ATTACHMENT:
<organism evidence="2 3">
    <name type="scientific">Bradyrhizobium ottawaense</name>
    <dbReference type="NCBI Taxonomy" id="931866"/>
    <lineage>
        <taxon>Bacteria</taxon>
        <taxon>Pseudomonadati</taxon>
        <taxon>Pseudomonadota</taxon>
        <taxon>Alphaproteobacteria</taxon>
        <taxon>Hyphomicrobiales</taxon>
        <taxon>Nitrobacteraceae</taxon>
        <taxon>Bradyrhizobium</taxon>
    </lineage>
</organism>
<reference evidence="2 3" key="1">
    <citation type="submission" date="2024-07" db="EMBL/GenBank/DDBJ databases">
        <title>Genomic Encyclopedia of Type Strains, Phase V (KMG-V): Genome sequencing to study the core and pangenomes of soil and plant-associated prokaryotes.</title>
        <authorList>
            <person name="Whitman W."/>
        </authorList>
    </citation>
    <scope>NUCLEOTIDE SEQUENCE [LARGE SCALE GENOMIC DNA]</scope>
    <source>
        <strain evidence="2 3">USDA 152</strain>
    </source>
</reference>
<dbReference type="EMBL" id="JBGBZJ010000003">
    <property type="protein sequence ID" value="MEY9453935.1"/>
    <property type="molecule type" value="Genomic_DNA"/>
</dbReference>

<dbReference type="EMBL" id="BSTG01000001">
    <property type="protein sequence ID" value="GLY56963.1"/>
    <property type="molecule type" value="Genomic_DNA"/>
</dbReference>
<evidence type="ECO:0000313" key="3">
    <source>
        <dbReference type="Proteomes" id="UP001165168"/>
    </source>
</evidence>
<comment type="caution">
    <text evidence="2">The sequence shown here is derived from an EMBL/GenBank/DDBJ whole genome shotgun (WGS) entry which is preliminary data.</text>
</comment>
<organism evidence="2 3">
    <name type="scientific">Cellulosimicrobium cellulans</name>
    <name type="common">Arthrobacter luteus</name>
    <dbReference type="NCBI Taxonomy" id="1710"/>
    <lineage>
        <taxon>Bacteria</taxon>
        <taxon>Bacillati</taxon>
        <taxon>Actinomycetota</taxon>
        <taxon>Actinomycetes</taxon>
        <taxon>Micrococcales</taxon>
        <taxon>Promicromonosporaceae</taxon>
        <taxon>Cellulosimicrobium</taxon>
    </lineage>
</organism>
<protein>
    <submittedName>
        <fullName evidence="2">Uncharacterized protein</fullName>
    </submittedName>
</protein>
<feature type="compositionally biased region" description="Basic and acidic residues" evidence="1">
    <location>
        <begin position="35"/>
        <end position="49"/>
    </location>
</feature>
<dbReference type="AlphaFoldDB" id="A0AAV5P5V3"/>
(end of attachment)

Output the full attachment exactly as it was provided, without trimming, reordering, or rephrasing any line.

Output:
<organism evidence="2 3">
    <name type="scientific">Bradyrhizobium ottawaense</name>
    <dbReference type="NCBI Taxonomy" id="931866"/>
    <lineage>
        <taxon>Bacteria</taxon>
        <taxon>Pseudomonadati</taxon>
        <taxon>Pseudomonadota</taxon>
        <taxon>Alphaproteobacteria</taxon>
        <taxon>Hyphomicrobiales</taxon>
        <taxon>Nitrobacteraceae</taxon>
        <taxon>Bradyrhizobium</taxon>
    </lineage>
</organism>
<reference evidence="2 3" key="1">
    <citation type="submission" date="2024-07" db="EMBL/GenBank/DDBJ databases">
        <title>Genomic Encyclopedia of Type Strains, Phase V (KMG-V): Genome sequencing to study the core and pangenomes of soil and plant-associated prokaryotes.</title>
        <authorList>
            <person name="Whitman W."/>
        </authorList>
    </citation>
    <scope>NUCLEOTIDE SEQUENCE [LARGE SCALE GENOMIC DNA]</scope>
    <source>
        <strain evidence="2 3">USDA 152</strain>
    </source>
</reference>
<dbReference type="EMBL" id="JBGBZJ010000003">
    <property type="protein sequence ID" value="MEY9453935.1"/>
    <property type="molecule type" value="Genomic_DNA"/>
</dbReference>

<dbReference type="EMBL" id="BSTG01000001">
    <property type="protein sequence ID" value="GLY56963.1"/>
    <property type="molecule type" value="Genomic_DNA"/>
</dbReference>
<evidence type="ECO:0000313" key="3">
    <source>
        <dbReference type="Proteomes" id="UP001165168"/>
    </source>
</evidence>
<comment type="caution">
    <text evidence="2">The sequence shown here is derived from an EMBL/GenBank/DDBJ whole genome shotgun (WGS) entry which is preliminary data.</text>
</comment>
<organism evidence="2 3">
    <name type="scientific">Cellulosimicrobium cellulans</name>
    <name type="common">Arthrobacter luteus</name>
    <dbReference type="NCBI Taxonomy" id="1710"/>
    <lineage>
        <taxon>Bacteria</taxon>
        <taxon>Bacillati</taxon>
        <taxon>Actinomycetota</taxon>
        <taxon>Actinomycetes</taxon>
        <taxon>Micrococcales</taxon>
        <taxon>Promicromonosporaceae</taxon>
        <taxon>Cellulosimicrobium</taxon>
    </lineage>
</organism>
<protein>
    <submittedName>
        <fullName evidence="2">Uncharacterized protein</fullName>
    </submittedName>
</protein>
<feature type="compositionally biased region" description="Basic and acidic residues" evidence="1">
    <location>
        <begin position="35"/>
        <end position="49"/>
    </location>
</feature>
<dbReference type="AlphaFoldDB" id="A0AAV5P5V3"/>